In his latest claim, Look Loy wants declarations that he and all directors of the TTFA are entitled to view, on demand, all and any documents in control or possession of the association, including bank records, investments and loans and other financials and that the refusal by the president and general secretary to allow them access was a breach of their duties.
Included in his claim, which is being argued by Dr Emir Crowne, Matthew Gayle and Crystal Paul, is an order to compel the TTFA to allow him to inspect and take copies of the financial information for November 2015 to present; returned paid cheque stubs for the same period; and all or any documents which are in the control of the association which are necessary for the discharge of his duties as a director.
In his affidavit in support of his claim, Look Loy said after Boodoosingh ordered the TTFA to hand over the documents relating to the Home of Football, he got some, while others were “still missing.” He said he reserved his right to file contempt and enforcement proceedings against the TTFA for failing to provide him with all the information the court ordered.
He said from the information he did receive, he noticed a number of discrepancies in the general ledger, including payments he knew ought to have been made not being included.
Look Loy said in order to verify the authenticity of the general ledger, he was advised by forensic accountants, he must get copies of all bank statements and paid cheque stubs.
“I also note from the documents I have received that the cumulative value of the contracts which have been disclosed to me appears to be approximately $3 million. The value of the stated FIFA investment is approximately $19.25 million; meaning there is an apparent unexplained discrepancy of approximately $16 million,” he said.
On April 3, he asked for bank statements but received no response from the TTFA, its president David-John Williams, its general secretary Camara David or its attorneys.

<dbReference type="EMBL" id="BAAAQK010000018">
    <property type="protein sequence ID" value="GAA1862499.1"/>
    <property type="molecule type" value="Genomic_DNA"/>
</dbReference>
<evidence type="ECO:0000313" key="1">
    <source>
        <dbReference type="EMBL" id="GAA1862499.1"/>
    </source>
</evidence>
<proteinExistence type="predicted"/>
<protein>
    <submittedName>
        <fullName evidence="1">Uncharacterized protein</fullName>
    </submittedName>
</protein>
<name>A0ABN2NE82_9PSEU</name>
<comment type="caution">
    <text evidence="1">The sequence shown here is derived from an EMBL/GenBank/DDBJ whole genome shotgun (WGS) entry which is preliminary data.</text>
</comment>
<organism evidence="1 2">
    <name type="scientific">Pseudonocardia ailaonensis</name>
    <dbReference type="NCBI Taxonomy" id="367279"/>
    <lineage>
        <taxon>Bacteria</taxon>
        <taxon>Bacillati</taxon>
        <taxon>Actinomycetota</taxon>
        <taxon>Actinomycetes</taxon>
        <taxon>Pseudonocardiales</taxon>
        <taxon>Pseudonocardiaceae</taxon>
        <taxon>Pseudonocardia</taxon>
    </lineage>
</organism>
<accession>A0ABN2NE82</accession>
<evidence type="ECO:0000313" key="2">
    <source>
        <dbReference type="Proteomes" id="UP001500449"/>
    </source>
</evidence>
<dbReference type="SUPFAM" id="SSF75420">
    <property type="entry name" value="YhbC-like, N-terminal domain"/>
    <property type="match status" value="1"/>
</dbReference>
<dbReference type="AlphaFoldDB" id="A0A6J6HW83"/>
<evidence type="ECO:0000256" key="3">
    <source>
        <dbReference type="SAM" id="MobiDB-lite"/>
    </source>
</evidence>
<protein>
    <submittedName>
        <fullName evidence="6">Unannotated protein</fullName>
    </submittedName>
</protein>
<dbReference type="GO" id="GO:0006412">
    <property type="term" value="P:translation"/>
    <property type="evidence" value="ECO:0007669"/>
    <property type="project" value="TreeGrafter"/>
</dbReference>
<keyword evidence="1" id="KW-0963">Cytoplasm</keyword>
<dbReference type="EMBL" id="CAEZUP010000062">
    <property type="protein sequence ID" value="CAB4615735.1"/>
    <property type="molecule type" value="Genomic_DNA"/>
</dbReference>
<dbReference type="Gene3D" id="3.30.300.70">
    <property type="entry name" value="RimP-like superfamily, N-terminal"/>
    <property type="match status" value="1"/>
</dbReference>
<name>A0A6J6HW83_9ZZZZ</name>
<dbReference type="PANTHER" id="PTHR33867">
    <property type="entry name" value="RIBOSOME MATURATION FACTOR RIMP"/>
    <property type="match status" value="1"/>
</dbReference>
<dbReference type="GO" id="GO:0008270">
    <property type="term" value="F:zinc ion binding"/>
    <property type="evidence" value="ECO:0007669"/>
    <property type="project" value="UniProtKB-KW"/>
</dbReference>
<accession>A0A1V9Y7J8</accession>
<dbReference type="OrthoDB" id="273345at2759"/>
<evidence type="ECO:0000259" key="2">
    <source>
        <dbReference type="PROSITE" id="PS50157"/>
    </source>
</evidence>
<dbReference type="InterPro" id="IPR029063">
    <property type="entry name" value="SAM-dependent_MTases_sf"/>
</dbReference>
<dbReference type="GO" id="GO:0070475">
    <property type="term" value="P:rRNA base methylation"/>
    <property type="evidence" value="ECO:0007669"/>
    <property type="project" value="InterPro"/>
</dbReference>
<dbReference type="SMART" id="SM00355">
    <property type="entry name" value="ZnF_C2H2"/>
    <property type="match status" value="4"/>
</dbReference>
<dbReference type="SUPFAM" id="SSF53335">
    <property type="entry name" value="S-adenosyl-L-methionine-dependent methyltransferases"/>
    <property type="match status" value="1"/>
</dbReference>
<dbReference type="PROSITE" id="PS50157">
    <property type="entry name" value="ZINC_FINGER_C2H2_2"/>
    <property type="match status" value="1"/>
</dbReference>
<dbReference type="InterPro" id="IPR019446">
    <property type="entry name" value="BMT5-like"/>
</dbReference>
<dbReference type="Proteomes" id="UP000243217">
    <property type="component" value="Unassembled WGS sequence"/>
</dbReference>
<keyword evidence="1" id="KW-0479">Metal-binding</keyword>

E-mails were sent and Look Loy said he even visited the TTFA’s office to get the information. On April 16, he was told he was not permitted access to the bank records because he was not a named signatory to the accounts.
Instead of giving him access to the banking information, Look Loy said David challenged his appointment as a director. He said he received a letter, on April 20 from David, telling him his appointment was “invalid and not consistent to the Constitution of the TTFA.”
Look Loy believes it was his insistence to get the information on the TTFA’s finances that led to the motion being tabled.
He immediately sought an emergency interim injunction and was successful in stopping the TTFA from challenging the legitimacy of his 2017 appointment to the board and ousting him from the football body. A meeting which was to be held on April 24 was cancelled after Justice Robin Mohammed granted the injunction.
The judge’s order also contained a penal notice warning the TTFA if it failed to comply with the terms of the order it would be in contempt and might be liable to jail time and its assets confiscated. The notice also warned any other person who knows of the order and does anything to help or permit the TTFA from breaching the terms of the order will also be held in contempt and may face jail time or have their assets seized
After Mohammed granted the injunction, Look Loy’s challenge was docketed to Rampersad, who transferred the case back to Boodoosingh.
“Clearly this is with a view to frustrating and/or preventing my accessing the bank statements and other documents with a view to increasing transparency and accountability within the sport,” he said in his affidavit in support of his judicial review claim.
Look Loy said David’s letter was ironic since in August 2017, David, as former league secretary to the Super League, wrote to the TTFA’s former general secretary telling him Look Loy had been duly elected to represent the league on the TTFA board.
Look Loy said he has taken part in board meetings and fulfilled his role as a director since March 2018.
He was elected by the Super League board to be its representative on the TTFA’s board on February 23, 2018. He was confirmed as a director of the TTFA on December 23, 2017, for four years.